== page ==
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Friday, September 7, 2012

Police Seize Cynthia’s Corpse In Lagos- Burial Ceremony Takes Place Without Her Body

The police in Lagos state, western Nigeria
refused to release the corpse of Cynthia
Osokogu, the Facebook girl murdered by
suspected kidnappers in a hotel in Lagos, to
her parents for burial in her hometown

According to sources, the police had
planned to do an autopsy on the body
yesterday at the Ikeja General Hospital
morgue. Police Commissioner Umaru Manko
said that the pathologist did not complete
the autopsy and hence the decision not to
release Cynthia’s body for burial.

It was not clear whether the autopsy
delayed the release of the body. One
source said the police needed to conclude
the autopsy since the report is vital to the
trial of the suspects, who had confessed
killing the girl.

Cynthia’s burial which was scheduled for
today in Agbor, Delta State, south-south
Nigeria, had to be delayed when the
remains of the deceased did not arrive
Agbor, her home town, as expected. A
decision was later made by the family to
give her a ceremonial burial.

P.M.NEWS gathered from retired Major
General Frank Nwafor Osokogu, father of
the deceased, that the police were yet to
release the corpse for burial.

The 24-year old was murdered on 22 July
in Lagos State by friends she met on the

She was a graduate of English Language at
Nasarawa State University and was
pursuing a Master’s degree in Public
Administration in the same institution after
resigning from MTN.

A ceremonial burial was performed at the
family residence in Boji-Boji Owa, Ika North
Local Government Area of Delta State after a
requiem mass.

The Governor of Delta State, Mr. Emmanuel
Uduagan condoled with the Osokogus
today and called on the police to conclude
investigation quickly and bring the culprits
to book.

Senator Ifeanyi Okonwa and the Obi of
Owa, Emmanuel Efezomor 11 and others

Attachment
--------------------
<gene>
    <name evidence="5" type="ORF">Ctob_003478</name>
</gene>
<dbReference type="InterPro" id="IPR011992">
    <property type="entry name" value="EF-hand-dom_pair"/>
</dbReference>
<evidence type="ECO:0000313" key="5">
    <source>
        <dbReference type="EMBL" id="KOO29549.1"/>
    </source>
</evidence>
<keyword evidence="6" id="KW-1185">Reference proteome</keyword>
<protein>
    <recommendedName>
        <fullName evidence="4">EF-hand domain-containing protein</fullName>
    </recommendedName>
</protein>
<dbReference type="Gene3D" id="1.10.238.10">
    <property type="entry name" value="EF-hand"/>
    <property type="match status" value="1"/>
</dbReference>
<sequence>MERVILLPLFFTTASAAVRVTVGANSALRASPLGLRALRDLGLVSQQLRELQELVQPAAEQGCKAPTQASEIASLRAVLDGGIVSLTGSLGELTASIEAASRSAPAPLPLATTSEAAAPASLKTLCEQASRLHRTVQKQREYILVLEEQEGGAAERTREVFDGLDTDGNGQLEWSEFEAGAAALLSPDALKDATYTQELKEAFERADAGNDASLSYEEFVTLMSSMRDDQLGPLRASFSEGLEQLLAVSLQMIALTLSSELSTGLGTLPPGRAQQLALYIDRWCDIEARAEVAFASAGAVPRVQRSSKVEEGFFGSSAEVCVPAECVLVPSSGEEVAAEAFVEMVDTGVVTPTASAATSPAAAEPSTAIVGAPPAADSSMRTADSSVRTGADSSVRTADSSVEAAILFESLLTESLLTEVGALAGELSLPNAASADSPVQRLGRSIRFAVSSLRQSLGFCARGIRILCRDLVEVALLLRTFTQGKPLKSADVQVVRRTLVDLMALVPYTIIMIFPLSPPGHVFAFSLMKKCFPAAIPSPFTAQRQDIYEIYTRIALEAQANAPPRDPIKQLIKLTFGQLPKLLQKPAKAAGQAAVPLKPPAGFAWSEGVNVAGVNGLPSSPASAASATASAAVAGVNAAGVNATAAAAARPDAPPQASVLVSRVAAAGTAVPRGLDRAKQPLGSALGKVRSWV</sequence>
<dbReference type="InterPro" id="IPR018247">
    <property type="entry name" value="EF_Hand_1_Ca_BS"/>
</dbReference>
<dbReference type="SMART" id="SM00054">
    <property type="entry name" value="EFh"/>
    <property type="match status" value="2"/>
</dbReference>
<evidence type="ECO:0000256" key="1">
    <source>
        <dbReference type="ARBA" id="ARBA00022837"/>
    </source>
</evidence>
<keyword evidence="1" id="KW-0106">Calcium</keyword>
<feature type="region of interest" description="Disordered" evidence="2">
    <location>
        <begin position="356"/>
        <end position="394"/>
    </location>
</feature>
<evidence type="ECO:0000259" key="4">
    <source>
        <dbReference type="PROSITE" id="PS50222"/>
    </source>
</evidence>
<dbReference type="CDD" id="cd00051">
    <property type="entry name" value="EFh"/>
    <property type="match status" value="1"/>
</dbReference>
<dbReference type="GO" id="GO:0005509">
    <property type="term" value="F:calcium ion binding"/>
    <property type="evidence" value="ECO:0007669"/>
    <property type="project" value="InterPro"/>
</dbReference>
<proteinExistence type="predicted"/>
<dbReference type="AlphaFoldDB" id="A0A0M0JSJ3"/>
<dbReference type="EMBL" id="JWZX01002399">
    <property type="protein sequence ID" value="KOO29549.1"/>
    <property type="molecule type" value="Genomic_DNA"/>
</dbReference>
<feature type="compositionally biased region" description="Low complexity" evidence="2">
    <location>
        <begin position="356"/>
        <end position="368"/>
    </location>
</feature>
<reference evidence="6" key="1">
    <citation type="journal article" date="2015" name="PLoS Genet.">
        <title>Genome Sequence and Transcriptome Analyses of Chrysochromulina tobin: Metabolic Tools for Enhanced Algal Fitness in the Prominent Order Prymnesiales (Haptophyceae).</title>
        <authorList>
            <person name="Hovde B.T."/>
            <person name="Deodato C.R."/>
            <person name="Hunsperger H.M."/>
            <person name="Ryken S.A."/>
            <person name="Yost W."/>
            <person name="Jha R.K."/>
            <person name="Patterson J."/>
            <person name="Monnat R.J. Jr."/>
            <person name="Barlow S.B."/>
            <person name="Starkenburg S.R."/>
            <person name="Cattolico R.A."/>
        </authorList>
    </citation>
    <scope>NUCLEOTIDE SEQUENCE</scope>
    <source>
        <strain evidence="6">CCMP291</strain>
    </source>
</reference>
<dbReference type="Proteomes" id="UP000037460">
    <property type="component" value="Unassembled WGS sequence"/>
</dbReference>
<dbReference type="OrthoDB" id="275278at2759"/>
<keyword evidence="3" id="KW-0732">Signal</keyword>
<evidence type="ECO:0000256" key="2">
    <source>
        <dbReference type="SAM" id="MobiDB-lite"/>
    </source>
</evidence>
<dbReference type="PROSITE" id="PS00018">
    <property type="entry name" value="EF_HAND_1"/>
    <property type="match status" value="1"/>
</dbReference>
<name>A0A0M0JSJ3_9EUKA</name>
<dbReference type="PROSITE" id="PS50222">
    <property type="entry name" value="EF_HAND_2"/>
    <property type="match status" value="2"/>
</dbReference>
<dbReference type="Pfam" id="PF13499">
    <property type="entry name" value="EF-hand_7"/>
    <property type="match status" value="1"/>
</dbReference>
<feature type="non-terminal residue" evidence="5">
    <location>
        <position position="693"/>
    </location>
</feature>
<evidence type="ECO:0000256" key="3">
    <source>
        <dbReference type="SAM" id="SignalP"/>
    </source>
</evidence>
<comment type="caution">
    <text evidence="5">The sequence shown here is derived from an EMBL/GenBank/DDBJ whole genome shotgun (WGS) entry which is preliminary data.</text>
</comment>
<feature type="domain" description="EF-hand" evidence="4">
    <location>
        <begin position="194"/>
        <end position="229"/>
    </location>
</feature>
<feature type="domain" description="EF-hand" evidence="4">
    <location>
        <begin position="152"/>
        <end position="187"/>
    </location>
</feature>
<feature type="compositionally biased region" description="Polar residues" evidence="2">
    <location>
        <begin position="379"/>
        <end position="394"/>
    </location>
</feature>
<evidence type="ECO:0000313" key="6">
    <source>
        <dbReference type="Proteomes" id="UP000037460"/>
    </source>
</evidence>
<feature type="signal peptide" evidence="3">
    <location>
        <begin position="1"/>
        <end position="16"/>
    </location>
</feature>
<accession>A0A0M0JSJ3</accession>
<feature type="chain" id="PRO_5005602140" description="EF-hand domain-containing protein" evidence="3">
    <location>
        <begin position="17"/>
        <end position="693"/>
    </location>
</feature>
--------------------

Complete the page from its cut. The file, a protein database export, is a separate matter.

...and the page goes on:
attended the ceremonial burial.

Friends of Cynthia with her picture on their
black shirts wept uncontrollably at the

Cynthia was born on 10 November, 1987 in
Agbor town.

She started schooling at the Command
Children School, Ilorin and moved to the
Command Secondary School, Jos from 1997
to 2004.

She secured admission into the Nasarawa
State University, Keffi between 2005 and
2009 and went for her National Youth
Service Corps. She finished in 2010.

She opened a boutique, ‘Dress Code,’ in
2007 and was doing a post graduate
course at the Nasarawa State University
before she was lured to Lagos by
suspected kidnappers and killed.

Her eldest brother, Flight Lieutenant
Kenneth Uchechukwu Osokogu, described
her as a good girl.

“She was the closest person to me. When
we came on holidays during Christmas,
New Year or burial ceremonies, she slept
here in the second room,” Kenneth said as
he pointed to a room with Cynthia’s
obituary portrait now on the bedroom’s

“She didn’t tell me she was going to Lagos
for business. But she was a good girl. She
was smart and intelligent and she was in
her business for long to know where to get
goods. She just did what most normal girls
do but fell into the wrong hands,” he said.

“She had monthly allocation from her
father and me. She had her own business
and did not need money. She was

“I am the one that went to Lagos to
identify her body. The police told me,
according to confessions made by the
suspects, she had been talking to them for
four months. They told her they were in
the same business, that they were retailers
and would sell her goods at cheaper price.

You know we have a relation in the United
States who often sent her goods and these
people told her they had the same goods
and will sell at cheaper price. She believed
them,” Kenneth said.

Cynthia’s immediate elder brother, an
Assistant Superintendent of Customs, Mr.
Williams Ehiedu Osokogu, described her
sister as a loving and a caring lady.

Cynthia was the last born and only
daughter of a family of four. Her parent’s
second born, Mr. Tony Azubike Osokogu,
lives in Greece.
“How do we get another sister now,”
Williams Osokogu asked, tears tricking
down his cheeks.

Mother of the deceased, Chief Mrs. Joy-Rita
Nkem Osokogu, wore a sombre mood. She
was being consoled by women who came
from far and near.


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